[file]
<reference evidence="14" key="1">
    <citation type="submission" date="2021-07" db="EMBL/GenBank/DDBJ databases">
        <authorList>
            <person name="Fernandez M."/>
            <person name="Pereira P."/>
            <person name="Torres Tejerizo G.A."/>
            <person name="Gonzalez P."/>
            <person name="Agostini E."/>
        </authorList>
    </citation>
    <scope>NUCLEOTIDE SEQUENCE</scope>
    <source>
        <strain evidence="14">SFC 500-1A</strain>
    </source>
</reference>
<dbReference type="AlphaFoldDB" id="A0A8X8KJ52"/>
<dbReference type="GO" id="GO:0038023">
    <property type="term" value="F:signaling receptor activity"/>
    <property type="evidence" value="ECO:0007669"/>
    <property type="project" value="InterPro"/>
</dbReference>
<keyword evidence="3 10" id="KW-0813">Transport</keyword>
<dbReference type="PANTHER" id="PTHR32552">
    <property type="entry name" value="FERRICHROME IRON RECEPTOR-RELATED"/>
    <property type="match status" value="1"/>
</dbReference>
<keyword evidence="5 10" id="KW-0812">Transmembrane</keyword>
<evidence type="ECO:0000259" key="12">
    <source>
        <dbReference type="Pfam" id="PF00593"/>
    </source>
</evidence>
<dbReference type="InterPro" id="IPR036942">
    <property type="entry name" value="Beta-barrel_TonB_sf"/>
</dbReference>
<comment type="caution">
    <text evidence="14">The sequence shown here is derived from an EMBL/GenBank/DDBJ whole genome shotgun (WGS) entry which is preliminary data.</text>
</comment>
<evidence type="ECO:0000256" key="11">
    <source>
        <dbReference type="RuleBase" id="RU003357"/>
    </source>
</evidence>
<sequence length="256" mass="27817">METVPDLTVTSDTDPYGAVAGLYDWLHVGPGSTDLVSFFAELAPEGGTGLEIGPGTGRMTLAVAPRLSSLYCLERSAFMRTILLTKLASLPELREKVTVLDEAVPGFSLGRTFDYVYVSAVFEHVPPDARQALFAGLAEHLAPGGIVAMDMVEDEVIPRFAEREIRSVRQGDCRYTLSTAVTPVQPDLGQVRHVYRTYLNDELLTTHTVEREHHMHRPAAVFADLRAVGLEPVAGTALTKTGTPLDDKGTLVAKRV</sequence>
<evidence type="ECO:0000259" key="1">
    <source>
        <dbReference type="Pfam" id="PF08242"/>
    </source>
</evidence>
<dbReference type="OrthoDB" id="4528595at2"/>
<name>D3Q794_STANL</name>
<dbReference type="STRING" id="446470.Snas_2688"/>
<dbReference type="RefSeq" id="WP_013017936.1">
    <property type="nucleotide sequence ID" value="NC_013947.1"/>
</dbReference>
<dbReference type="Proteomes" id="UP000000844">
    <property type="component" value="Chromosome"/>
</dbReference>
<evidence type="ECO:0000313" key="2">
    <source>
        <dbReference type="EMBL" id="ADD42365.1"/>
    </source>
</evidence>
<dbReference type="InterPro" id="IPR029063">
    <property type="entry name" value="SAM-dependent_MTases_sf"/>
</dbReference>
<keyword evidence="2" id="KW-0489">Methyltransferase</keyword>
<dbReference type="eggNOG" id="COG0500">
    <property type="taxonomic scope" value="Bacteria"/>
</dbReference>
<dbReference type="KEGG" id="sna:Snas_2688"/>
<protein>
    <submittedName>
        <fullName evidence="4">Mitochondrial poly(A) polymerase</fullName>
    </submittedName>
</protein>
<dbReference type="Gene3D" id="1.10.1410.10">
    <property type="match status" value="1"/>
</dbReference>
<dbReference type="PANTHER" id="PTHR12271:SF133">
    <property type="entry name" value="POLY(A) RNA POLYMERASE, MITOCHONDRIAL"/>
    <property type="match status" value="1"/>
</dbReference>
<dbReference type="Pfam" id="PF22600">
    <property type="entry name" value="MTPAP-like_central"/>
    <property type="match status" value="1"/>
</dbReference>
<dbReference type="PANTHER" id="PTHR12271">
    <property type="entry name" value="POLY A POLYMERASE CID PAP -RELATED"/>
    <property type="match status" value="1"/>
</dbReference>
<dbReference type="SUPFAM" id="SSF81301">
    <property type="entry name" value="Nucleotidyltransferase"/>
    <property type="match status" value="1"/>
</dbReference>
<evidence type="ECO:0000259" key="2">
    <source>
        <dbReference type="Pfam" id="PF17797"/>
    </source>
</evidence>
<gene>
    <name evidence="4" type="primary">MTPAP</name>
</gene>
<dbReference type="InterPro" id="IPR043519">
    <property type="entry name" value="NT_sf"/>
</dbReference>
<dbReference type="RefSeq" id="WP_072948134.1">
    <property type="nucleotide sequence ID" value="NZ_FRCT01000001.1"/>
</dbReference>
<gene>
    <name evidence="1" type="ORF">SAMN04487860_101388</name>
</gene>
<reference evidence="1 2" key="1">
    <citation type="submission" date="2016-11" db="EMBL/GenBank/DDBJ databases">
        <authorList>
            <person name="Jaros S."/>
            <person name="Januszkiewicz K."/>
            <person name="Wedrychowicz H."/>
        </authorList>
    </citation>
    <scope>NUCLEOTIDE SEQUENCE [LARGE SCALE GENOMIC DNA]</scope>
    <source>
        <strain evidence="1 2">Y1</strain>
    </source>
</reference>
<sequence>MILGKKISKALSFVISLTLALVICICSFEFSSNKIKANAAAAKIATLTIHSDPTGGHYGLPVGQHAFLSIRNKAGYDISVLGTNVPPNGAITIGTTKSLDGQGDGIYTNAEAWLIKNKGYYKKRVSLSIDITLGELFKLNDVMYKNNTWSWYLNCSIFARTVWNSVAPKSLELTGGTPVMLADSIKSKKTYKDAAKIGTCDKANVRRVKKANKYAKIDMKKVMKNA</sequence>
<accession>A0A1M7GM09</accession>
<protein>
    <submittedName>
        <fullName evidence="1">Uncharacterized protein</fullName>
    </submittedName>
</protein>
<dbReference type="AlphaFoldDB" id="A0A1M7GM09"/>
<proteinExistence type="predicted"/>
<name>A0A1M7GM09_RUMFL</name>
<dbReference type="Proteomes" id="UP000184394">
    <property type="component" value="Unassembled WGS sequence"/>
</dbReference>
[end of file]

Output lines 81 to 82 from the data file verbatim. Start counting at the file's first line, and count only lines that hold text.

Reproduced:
    <property type="entry name" value="POLY(A) RNA POLYMERASE, MITOCHONDRIAL"/>
    <property type="match status" value="1"/>